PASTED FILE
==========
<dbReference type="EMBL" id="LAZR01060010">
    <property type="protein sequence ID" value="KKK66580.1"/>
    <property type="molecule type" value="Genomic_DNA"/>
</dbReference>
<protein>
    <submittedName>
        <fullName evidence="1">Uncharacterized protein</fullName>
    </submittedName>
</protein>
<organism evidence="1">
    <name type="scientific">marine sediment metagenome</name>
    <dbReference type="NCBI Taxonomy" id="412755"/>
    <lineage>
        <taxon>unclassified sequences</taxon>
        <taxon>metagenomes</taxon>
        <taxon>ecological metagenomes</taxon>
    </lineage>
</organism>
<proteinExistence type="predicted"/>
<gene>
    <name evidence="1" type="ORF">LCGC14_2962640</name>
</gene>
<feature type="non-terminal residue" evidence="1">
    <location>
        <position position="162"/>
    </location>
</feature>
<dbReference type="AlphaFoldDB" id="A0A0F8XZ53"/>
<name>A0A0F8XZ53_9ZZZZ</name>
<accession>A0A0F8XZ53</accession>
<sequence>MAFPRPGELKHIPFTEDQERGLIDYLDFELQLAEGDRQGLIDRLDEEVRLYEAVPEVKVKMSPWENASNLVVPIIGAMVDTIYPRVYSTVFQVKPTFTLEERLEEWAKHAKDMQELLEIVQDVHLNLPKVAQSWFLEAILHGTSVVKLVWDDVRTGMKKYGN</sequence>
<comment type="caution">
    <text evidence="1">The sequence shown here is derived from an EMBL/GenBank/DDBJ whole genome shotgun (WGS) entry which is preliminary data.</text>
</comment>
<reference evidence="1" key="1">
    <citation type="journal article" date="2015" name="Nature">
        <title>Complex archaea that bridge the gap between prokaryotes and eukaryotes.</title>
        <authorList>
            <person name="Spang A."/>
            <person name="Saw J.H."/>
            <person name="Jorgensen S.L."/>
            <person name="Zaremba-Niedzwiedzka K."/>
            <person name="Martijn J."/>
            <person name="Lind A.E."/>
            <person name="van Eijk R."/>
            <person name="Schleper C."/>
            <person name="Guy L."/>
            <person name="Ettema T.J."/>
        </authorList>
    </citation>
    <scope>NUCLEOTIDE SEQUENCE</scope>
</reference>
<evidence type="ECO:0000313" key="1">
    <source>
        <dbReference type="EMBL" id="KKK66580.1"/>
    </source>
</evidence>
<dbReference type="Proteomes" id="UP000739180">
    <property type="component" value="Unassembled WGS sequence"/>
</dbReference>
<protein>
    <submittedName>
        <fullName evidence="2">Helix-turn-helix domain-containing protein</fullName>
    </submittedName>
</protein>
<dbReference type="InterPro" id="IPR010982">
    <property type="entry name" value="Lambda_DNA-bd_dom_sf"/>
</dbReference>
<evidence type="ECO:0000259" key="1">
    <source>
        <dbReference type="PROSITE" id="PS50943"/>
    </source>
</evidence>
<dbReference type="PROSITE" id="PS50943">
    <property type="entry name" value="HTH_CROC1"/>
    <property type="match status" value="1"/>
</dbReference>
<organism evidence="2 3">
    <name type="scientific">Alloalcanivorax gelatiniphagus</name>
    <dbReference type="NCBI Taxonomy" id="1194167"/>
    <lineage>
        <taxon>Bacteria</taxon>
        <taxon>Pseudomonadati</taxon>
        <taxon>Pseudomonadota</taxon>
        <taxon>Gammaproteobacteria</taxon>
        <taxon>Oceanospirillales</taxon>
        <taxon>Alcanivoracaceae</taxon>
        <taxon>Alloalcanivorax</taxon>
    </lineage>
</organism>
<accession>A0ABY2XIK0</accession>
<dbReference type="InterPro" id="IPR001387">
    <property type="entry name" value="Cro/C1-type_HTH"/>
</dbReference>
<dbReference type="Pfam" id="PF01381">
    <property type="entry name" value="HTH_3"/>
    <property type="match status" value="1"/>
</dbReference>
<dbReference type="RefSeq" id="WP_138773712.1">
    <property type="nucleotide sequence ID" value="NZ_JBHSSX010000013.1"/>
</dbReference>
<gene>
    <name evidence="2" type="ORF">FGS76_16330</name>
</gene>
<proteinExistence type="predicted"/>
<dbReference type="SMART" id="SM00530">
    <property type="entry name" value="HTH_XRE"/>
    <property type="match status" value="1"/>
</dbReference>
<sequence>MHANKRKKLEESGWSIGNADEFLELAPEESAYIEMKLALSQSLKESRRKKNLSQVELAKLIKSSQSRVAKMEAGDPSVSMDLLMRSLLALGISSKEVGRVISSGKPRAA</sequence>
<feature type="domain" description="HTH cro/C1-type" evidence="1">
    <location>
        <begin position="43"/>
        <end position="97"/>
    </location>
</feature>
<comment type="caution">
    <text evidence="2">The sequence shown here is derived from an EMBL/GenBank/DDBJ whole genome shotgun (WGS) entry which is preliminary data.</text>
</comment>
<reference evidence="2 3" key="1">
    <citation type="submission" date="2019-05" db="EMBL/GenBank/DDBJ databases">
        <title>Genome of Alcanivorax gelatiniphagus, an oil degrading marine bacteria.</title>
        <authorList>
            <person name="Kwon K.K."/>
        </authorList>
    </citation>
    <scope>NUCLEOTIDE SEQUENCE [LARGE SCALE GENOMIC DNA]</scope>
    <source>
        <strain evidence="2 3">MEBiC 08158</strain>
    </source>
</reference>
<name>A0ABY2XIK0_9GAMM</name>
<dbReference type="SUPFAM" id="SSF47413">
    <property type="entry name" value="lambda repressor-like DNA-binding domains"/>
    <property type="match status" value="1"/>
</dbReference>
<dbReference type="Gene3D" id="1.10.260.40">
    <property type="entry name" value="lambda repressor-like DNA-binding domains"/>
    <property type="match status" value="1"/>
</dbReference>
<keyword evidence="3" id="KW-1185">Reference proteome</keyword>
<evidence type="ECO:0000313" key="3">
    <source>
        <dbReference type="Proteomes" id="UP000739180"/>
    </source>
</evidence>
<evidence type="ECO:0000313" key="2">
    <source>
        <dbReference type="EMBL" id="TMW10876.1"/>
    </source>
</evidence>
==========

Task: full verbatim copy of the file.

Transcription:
<dbReference type="EMBL" id="LAZR01060010">
    <property type="protein sequence ID" value="KKK66580.1"/>
    <property type="molecule type" value="Genomic_DNA"/>
</dbReference>
<protein>
    <submittedName>
        <fullName evidence="1">Uncharacterized protein</fullName>
    </submittedName>
</protein>
<organism evidence="1">
    <name type="scientific">marine sediment metagenome</name>
    <dbReference type="NCBI Taxonomy" id="412755"/>
    <lineage>
        <taxon>unclassified sequences</taxon>
        <taxon>metagenomes</taxon>
        <taxon>ecological metagenomes</taxon>
    </lineage>
</organism>
<proteinExistence type="predicted"/>
<gene>
    <name evidence="1" type="ORF">LCGC14_2962640</name>
</gene>
<feature type="non-terminal residue" evidence="1">
    <location>
        <position position="162"/>
    </location>
</feature>
<dbReference type="AlphaFoldDB" id="A0A0F8XZ53"/>
<name>A0A0F8XZ53_9ZZZZ</name>
<accession>A0A0F8XZ53</accession>
<sequence>MAFPRPGELKHIPFTEDQERGLIDYLDFELQLAEGDRQGLIDRLDEEVRLYEAVPEVKVKMSPWENASNLVVPIIGAMVDTIYPRVYSTVFQVKPTFTLEERLEEWAKHAKDMQELLEIVQDVHLNLPKVAQSWFLEAILHGTSVVKLVWDDVRTGMKKYGN</sequence>
<comment type="caution">
    <text evidence="1">The sequence shown here is derived from an EMBL/GenBank/DDBJ whole genome shotgun (WGS) entry which is preliminary data.</text>
</comment>
<reference evidence="1" key="1">
    <citation type="journal article" date="2015" name="Nature">
        <title>Complex archaea that bridge the gap between prokaryotes and eukaryotes.</title>
        <authorList>
            <person name="Spang A."/>
            <person name="Saw J.H."/>
            <person name="Jorgensen S.L."/>
            <person name="Zaremba-Niedzwiedzka K."/>
            <person name="Martijn J."/>
            <person name="Lind A.E."/>
            <person name="van Eijk R."/>
            <person name="Schleper C."/>
            <person name="Guy L."/>
            <person name="Ettema T.J."/>
        </authorList>
    </citation>
    <scope>NUCLEOTIDE SEQUENCE</scope>
</reference>
<evidence type="ECO:0000313" key="1">
    <source>
        <dbReference type="EMBL" id="KKK66580.1"/>
    </source>
</evidence>
<dbReference type="Proteomes" id="UP000739180">
    <property type="component" value="Unassembled WGS sequence"/>
</dbReference>
<protein>
    <submittedName>
        <fullName evidence="2">Helix-turn-helix domain-containing protein</fullName>
    </submittedName>
</protein>
<dbReference type="InterPro" id="IPR010982">
    <property type="entry name" value="Lambda_DNA-bd_dom_sf"/>
</dbReference>
<evidence type="ECO:0000259" key="1">
    <source>
        <dbReference type="PROSITE" id="PS50943"/>
    </source>
</evidence>
<dbReference type="PROSITE" id="PS50943">
    <property type="entry name" value="HTH_CROC1"/>
    <property type="match status" value="1"/>
</dbReference>
<organism evidence="2 3">
    <name type="scientific">Alloalcanivorax gelatiniphagus</name>
    <dbReference type="NCBI Taxonomy" id="1194167"/>
    <lineage>
        <taxon>Bacteria</taxon>
        <taxon>Pseudomonadati</taxon>
        <taxon>Pseudomonadota</taxon>
        <taxon>Gammaproteobacteria</taxon>
        <taxon>Oceanospirillales</taxon>
        <taxon>Alcanivoracaceae</taxon>
        <taxon>Alloalcanivorax</taxon>
    </lineage>
</organism>
<accession>A0ABY2XIK0</accession>
<dbReference type="InterPro" id="IPR001387">
    <property type="entry name" value="Cro/C1-type_HTH"/>
</dbReference>
<dbReference type="Pfam" id="PF01381">
    <property type="entry name" value="HTH_3"/>
    <property type="match status" value="1"/>
</dbReference>
<dbReference type="RefSeq" id="WP_138773712.1">
    <property type="nucleotide sequence ID" value="NZ_JBHSSX010000013.1"/>
</dbReference>
<gene>
    <name evidence="2" type="ORF">FGS76_16330</name>
</gene>
<proteinExistence type="predicted"/>
<dbReference type="SMART" id="SM00530">
    <property type="entry name" value="HTH_XRE"/>
    <property type="match status" value="1"/>
</dbReference>
<sequence>MHANKRKKLEESGWSIGNADEFLELAPEESAYIEMKLALSQSLKESRRKKNLSQVELAKLIKSSQSRVAKMEAGDPSVSMDLLMRSLLALGISSKEVGRVISSGKPRAA</sequence>
<feature type="domain" description="HTH cro/C1-type" evidence="1">
    <location>
        <begin position="43"/>
        <end position="97"/>
    </location>
</feature>
<comment type="caution">
    <text evidence="2">The sequence shown here is derived from an EMBL/GenBank/DDBJ whole genome shotgun (WGS) entry which is preliminary data.</text>
</comment>
<reference evidence="2 3" key="1">
    <citation type="submission" date="2019-05" db="EMBL/GenBank/DDBJ databases">
        <title>Genome of Alcanivorax gelatiniphagus, an oil degrading marine bacteria.</title>
        <authorList>
            <person name="Kwon K.K."/>
        </authorList>
    </citation>
    <scope>NUCLEOTIDE SEQUENCE [LARGE SCALE GENOMIC DNA]</scope>
    <source>
        <strain evidence="2 3">MEBiC 08158</strain>
    </source>
</reference>
<name>A0ABY2XIK0_9GAMM</name>
<dbReference type="SUPFAM" id="SSF47413">
    <property type="entry name" value="lambda repressor-like DNA-binding domains"/>
    <property type="match status" value="1"/>
</dbReference>
<dbReference type="Gene3D" id="1.10.260.40">
    <property type="entry name" value="lambda repressor-like DNA-binding domains"/>
    <property type="match status" value="1"/>
</dbReference>
<keyword evidence="3" id="KW-1185">Reference proteome</keyword>
<evidence type="ECO:0000313" key="3">
    <source>
        <dbReference type="Proteomes" id="UP000739180"/>
    </source>
</evidence>
<evidence type="ECO:0000313" key="2">
    <source>
        <dbReference type="EMBL" id="TMW10876.1"/>
    </source>
</evidence>